I sent this letter to the organisers of The Autism Shows, with over 100 supporting names, in June 2018.
Autistic people face discrimination and prejudice in a society which expects us to understand and fit in with social rules that are not of our making. People with autism are also part of the disabled people's fightback. This section includes my work providing 'Autism in the workplace' training and information for trade union representatives, plus campaign news, and personal and political observations.
Written for and published by TotalJobs.com, here.
Work can be an uphill climb for autistic people. Colleague support can smooth out the gradient and make it easier going, explains Janine Booth, co-chair of the TUC Disabled Workers’ Committee.
Video of Janine performing at NeurodiVERSE, an evening of autistic poetry in Leeds on 22 November 2017.
It includes the poems:
- Being Normal
- Manifesto from Behind the Mask
- No Autistics Here
- Mostly Hating Tories
- BoJo Logic
- Night Tube
- Disaffected Middle-aged Women
RMT's Disabled Members' Advisory Committee met for the second time on Wednesday 13 September.
1. Committee membership
We welcomed new members to the Committee, and completed the election of our Liaison (conference arrangements) Committee.
2. Guest speaker: Transport for All
At this year's RMT AGM, I spoke in favour of a resolution from the union's Disabled Members' Conference calling on the union to adopt the social model of disability. The resolution was passed unanimously. This is what I said.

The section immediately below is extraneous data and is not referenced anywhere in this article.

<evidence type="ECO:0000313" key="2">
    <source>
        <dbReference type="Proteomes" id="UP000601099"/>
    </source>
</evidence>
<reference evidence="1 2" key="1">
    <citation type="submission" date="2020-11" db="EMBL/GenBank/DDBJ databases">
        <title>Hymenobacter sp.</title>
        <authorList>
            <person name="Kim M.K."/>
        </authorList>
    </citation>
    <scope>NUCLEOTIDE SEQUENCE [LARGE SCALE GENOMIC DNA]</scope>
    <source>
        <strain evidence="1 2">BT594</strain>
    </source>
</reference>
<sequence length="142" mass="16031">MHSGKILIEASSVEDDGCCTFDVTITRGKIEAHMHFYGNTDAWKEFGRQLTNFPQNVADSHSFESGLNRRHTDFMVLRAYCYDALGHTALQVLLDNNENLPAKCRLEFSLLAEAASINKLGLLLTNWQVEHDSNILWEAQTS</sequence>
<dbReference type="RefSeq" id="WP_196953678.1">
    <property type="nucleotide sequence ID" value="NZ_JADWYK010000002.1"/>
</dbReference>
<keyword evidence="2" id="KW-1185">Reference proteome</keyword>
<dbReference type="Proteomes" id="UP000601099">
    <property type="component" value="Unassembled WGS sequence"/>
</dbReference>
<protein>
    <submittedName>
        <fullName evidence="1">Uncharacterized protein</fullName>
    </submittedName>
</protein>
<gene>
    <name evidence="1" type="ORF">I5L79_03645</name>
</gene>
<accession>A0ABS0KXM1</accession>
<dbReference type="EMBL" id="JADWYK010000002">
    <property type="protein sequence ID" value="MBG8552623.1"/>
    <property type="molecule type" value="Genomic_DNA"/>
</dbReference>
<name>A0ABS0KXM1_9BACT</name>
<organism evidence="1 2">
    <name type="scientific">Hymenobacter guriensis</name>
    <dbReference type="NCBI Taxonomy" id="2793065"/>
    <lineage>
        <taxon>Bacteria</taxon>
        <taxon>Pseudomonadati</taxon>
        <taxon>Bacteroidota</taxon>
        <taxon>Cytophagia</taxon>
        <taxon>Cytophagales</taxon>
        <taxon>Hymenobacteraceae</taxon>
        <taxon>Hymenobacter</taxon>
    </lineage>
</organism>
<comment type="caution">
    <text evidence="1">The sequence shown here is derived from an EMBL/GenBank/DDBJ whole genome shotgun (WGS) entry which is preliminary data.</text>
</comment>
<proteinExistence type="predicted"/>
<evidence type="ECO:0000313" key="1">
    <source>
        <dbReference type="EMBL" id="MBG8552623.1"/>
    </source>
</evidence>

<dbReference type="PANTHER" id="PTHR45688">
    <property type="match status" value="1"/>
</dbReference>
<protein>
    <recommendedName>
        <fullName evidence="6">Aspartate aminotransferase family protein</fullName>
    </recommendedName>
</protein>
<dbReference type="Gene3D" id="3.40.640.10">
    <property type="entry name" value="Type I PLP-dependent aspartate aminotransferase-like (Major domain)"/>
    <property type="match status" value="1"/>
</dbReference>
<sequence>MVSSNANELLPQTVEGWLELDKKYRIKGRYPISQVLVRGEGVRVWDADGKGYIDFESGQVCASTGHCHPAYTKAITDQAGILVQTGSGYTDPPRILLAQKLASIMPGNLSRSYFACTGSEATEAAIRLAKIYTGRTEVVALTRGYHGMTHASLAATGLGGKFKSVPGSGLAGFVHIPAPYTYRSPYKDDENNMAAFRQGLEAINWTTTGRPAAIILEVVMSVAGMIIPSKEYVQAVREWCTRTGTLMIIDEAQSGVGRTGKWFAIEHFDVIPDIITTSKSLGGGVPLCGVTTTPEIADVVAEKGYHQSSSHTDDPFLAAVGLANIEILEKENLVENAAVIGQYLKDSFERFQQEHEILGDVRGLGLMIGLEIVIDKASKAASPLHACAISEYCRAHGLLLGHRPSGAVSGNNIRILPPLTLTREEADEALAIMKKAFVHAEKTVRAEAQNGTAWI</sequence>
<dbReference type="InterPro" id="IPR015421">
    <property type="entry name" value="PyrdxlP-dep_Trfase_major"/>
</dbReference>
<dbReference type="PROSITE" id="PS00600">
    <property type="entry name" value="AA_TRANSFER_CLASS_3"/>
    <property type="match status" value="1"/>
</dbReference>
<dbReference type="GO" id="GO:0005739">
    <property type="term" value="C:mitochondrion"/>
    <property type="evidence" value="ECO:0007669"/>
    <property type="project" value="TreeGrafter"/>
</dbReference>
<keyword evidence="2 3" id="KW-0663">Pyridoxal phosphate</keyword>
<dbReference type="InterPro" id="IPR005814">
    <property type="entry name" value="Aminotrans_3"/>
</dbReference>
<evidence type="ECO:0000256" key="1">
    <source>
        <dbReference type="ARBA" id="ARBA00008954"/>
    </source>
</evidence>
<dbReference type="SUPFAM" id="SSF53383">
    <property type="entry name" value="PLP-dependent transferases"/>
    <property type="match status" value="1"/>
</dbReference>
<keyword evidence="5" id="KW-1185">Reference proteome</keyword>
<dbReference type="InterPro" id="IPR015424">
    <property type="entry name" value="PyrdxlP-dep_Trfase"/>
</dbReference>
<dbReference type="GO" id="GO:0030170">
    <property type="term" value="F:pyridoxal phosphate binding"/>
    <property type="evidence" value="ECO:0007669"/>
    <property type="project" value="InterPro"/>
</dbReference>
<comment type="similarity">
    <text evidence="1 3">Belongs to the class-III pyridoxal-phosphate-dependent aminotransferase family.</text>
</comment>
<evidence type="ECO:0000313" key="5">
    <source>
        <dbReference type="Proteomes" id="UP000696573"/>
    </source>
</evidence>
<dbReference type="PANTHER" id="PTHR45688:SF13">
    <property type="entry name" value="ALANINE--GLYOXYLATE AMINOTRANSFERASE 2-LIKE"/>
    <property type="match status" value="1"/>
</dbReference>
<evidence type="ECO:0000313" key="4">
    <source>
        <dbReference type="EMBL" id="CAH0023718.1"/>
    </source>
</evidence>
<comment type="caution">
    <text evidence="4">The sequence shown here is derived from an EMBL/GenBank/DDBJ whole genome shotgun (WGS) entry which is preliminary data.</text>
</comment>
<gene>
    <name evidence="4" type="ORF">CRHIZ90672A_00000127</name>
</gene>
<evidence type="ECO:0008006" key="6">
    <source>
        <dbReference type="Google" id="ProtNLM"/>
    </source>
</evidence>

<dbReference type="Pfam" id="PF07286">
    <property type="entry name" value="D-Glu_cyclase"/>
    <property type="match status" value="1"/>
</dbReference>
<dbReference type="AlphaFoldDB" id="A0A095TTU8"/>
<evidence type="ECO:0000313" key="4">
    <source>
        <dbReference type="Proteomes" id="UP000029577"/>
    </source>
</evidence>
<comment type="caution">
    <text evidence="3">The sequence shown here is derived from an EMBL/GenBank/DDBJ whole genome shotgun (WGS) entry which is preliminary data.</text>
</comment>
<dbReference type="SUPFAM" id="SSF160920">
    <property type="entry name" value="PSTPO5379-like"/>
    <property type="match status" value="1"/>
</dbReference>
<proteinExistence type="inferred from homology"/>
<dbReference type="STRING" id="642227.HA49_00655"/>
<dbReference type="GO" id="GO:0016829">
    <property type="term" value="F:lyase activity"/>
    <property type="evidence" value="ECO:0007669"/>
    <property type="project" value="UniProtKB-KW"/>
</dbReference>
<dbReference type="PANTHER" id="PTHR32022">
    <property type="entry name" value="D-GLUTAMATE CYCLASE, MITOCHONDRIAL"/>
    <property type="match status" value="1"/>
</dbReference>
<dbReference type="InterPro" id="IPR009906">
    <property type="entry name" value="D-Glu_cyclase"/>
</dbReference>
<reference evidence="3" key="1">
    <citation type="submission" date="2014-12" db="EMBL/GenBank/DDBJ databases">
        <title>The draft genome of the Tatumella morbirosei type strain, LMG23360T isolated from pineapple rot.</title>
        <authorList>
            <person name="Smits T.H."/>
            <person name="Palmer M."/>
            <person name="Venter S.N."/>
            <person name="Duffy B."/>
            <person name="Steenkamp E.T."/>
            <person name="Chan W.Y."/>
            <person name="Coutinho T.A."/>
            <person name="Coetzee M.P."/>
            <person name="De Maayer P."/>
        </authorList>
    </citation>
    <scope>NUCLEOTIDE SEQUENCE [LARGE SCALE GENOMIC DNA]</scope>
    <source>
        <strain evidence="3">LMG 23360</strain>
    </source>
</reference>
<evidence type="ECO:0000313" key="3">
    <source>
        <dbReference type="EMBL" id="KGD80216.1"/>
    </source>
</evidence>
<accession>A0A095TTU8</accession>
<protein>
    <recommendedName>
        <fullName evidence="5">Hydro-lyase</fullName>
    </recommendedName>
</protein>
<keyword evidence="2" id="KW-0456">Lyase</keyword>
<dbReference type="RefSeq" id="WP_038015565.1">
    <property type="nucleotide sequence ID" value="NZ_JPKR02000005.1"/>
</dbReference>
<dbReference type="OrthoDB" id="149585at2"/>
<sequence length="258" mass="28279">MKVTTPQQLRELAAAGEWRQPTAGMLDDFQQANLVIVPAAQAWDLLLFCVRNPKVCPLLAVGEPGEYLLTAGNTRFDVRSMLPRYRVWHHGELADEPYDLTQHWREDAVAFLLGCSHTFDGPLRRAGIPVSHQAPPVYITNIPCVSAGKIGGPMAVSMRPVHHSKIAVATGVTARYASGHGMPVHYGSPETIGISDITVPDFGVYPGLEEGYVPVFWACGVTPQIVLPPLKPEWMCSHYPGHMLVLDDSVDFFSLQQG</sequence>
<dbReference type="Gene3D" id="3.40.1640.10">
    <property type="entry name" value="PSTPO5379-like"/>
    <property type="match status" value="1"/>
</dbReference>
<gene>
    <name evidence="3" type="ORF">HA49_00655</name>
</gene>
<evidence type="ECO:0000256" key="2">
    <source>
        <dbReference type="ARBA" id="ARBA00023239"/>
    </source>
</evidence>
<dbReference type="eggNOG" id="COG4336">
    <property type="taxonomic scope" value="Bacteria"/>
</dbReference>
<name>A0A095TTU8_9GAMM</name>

Statement by the TUC Disabled Workers' Committee to TUC Disabled Workers' Conference, 18 May 2017:
There will be a general election on Thursday 8 June. Whatever the circumstances under which it was called, it is an opportunity for voters to either reaffirm or change the government.
I am quoted about autism and my sensory experiences in this article on The Independent's website.
When I ask Janine what her individual Achilles’s heel is, perceptually speaking, she immediately replies: “Adverts in public spaces – especially moving ones
Some notes from recent discussions on Marxism and autism (two meetings and some online exchanges):
- There is a capitalist market in products aimed at autistic people and their families. These range from useful resources through to fake and even abusive 'treatments' and 'cures'. As well as commodifying autistic people's needs, this also exploits the fears felt by autistic people and particularly by parents of autistic kids.
- The mass production brought about by capitalism has had the effect of 'standardising' human beings, pushing us into a narrowly-defined 'normal', in contrast with the more individual, craft-based systems of production that preceded it. On the other hand, mass production has brought major advances and increased living standards. Can socialism combine the advantages of mass production and a renewed scope for individuality and diversity?